Croatian Transmission System Operator Ltd. (HOPS) is a company which is 100% owned by the Croatian Utility Company (HEP). With our owner being a vertically integrated company, HOPS is certified under the ITO model and manages independently its own business policies. The owners' rights are defined and transparent, with clear-cut business practices with HEP Group companies that are supervised by the Croatian Energy Regulatory Agency (HERA). This works perfectly, and we have an outstanding cooperation with both HEP Production and HEP Distribution companies, which together with HOPS make the energy backbone of Croatia.
According to 2017 asset data, HOPS owns and operates 7,683 km of overhead lines and cables, 1,247 km of which are 400 kV, 1,213 km are 220 kV and 5,223 km are 110 kV lines. We operate 175 transformer stations – six substations of 400/x kV, 14 substations of 220/x kV and 155 substations of 110/x kV.
Fleet of transformers
HOPS operates a fleet of 190 transformers with rated voltage of 110 kV up to 400 kV and a total installed capacity of 13,204 MVA. Specifically:
- 400/220 kV: 5 units, total capacity 2,000 MVA
- 400/110 kV: 8 units, total capacity 2,400 MVA
- 220/110 kV: 23 units, total capacity 3,550 MVA
- 220/35 kV: 1 unit, with capacity of 20 MVA
- 120/110 kV: 1 unit, with capacity of 80 MVA
- 110/35 (30) kV: 152 units, total capacity 5,154 MVA
The average lifetime of power transformers is approximately 26 years. Over the last four years, we have intensively been acquiring new units, mainly to replace the units reaching the end of their operating life, which are mostly older than 40 years. The average transformer’s life expectancy is 39.2 years, according to CIGRÉ Working Group 37-27 and the published material Ageing of the System – Impact on Planning, Year 2000. In addition, the average life expectancy corresponds very well to our administrative depreciation rate of 2.5 % per annum (full depreciation in 40 years’ time).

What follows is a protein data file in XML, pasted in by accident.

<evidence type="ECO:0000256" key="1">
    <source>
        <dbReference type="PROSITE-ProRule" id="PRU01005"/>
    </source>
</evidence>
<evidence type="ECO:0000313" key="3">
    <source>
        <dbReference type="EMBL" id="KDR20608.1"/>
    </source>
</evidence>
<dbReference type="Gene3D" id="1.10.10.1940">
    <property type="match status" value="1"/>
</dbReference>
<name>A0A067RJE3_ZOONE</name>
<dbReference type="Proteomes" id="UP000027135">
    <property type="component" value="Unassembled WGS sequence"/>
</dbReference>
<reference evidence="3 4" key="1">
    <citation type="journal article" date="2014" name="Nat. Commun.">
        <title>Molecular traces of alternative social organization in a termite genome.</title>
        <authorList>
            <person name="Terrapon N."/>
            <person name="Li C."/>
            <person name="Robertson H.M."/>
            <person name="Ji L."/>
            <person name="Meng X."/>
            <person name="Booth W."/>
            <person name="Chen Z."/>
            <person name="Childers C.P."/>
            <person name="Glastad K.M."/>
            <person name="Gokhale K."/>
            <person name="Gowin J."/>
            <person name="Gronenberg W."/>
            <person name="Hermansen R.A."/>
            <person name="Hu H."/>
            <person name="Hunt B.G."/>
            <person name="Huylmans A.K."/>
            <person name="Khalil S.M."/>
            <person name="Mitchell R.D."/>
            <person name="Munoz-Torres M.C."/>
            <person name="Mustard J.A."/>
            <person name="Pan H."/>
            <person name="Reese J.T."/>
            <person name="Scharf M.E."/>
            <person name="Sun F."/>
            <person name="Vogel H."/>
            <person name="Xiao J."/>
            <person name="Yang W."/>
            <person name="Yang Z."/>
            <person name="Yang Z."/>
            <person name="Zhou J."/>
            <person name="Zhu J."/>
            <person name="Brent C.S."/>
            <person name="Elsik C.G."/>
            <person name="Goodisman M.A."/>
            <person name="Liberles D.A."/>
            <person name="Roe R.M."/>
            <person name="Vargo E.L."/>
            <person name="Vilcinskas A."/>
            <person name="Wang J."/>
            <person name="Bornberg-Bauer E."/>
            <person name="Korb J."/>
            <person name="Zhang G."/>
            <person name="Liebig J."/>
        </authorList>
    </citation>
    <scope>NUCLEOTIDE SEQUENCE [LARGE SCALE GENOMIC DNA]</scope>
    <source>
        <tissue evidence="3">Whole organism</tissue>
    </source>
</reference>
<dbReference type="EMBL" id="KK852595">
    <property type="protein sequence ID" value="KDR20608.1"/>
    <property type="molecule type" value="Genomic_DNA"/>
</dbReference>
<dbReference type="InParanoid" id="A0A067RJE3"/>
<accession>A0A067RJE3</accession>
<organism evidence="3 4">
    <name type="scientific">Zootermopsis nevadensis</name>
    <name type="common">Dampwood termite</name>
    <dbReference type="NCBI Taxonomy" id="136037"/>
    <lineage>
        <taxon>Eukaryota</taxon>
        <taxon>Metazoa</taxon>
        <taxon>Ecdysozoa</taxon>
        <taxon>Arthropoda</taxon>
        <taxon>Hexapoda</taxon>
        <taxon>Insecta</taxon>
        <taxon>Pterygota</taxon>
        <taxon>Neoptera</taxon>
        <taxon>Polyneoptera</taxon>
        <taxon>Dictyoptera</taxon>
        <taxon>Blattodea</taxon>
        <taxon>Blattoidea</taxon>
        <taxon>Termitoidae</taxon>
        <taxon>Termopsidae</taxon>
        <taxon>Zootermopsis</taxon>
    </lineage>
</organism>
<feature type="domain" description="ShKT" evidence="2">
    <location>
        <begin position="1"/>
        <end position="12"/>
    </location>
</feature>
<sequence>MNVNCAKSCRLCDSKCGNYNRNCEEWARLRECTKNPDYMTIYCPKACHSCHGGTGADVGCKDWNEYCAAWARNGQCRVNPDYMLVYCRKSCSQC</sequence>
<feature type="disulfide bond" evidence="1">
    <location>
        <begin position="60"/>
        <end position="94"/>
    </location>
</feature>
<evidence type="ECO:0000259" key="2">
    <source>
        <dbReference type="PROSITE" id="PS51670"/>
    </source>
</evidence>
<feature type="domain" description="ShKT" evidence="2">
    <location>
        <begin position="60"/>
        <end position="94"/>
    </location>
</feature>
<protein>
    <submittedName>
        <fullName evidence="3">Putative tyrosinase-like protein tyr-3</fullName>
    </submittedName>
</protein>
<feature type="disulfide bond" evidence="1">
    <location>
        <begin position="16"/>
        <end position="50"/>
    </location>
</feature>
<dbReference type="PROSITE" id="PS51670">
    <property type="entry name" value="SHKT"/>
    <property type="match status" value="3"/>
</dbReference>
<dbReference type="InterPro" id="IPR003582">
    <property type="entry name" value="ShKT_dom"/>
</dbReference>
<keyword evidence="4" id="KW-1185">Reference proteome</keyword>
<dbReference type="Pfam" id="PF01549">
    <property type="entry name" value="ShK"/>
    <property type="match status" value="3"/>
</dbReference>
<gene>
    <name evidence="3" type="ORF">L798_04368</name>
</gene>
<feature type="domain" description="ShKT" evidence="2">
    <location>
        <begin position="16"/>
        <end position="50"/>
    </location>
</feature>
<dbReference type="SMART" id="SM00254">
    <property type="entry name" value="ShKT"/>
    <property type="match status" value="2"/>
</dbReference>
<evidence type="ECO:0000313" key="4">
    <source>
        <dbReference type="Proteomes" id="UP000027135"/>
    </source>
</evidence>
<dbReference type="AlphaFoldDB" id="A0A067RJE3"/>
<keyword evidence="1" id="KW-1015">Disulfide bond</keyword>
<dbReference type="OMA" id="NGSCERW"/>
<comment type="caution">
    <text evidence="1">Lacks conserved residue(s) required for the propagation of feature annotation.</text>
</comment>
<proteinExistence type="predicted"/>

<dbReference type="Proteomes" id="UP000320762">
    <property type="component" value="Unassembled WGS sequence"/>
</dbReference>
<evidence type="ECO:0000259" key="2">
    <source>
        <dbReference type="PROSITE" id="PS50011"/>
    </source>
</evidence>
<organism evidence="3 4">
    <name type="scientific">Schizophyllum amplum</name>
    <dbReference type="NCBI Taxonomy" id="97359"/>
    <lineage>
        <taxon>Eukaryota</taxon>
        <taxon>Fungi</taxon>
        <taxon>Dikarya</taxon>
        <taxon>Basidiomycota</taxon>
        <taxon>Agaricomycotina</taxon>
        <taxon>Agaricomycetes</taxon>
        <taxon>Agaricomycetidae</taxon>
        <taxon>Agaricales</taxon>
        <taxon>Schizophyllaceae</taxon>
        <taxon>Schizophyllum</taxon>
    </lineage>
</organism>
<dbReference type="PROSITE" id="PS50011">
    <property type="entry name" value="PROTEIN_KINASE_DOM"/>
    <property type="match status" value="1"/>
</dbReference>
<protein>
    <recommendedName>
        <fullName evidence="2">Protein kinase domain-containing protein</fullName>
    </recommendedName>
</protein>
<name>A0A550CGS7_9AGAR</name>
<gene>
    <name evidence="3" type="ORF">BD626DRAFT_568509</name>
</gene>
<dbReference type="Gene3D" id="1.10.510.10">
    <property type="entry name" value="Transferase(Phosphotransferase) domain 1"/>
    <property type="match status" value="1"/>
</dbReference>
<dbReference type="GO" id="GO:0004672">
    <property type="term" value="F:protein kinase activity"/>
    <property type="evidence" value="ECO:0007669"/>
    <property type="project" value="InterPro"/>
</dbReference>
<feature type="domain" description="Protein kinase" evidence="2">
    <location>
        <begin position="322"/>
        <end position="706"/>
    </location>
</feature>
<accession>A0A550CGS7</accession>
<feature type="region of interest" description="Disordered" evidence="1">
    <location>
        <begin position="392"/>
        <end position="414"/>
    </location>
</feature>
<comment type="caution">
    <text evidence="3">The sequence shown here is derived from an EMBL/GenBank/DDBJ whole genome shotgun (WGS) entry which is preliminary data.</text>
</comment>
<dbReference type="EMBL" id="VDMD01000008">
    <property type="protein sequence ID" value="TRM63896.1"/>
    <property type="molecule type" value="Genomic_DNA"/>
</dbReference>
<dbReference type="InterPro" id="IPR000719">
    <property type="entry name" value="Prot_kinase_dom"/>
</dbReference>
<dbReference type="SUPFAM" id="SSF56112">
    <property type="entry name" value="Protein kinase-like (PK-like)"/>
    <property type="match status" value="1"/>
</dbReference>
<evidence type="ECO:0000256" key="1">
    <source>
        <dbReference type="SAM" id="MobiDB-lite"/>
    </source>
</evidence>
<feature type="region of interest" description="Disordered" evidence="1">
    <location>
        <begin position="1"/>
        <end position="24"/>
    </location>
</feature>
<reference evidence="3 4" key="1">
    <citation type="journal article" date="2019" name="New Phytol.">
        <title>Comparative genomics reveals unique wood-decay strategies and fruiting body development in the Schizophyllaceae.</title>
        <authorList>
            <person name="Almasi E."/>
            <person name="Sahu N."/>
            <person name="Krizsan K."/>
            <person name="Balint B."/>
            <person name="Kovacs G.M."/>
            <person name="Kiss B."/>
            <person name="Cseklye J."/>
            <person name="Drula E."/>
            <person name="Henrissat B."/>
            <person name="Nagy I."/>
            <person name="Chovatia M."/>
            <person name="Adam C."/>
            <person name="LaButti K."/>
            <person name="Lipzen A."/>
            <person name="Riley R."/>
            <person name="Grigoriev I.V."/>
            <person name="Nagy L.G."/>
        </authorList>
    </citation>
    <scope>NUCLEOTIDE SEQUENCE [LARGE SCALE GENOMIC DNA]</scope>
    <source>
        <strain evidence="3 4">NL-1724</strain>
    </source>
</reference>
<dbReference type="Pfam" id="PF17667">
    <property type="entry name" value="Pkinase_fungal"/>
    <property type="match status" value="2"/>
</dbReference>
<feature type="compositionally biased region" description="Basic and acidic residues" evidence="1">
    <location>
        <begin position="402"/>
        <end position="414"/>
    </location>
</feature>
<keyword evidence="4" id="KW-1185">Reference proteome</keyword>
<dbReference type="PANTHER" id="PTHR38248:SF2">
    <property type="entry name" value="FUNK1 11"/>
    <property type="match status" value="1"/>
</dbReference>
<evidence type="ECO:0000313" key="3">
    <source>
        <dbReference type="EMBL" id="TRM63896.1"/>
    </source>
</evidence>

The average load of power transformers in the transmission network is relatively low – approximately 19% for units of 400/x kV, around 10% for 220/x kV units and about 23% for units of 110/x kV. The main reason the load is low is that we follow the requirement of the security of electricity supply, adhering to the so-called N-1 criterion in our facilities. The N-1 criterion means that if there is a case of unavailability of one of the units, the entire load is taken over by other units in the facility. Another reason the average load is low is the fact that the typical load in our power system is extremely uneven, meaning that the maximum daily load is over 100 % higher than the daily minimum.
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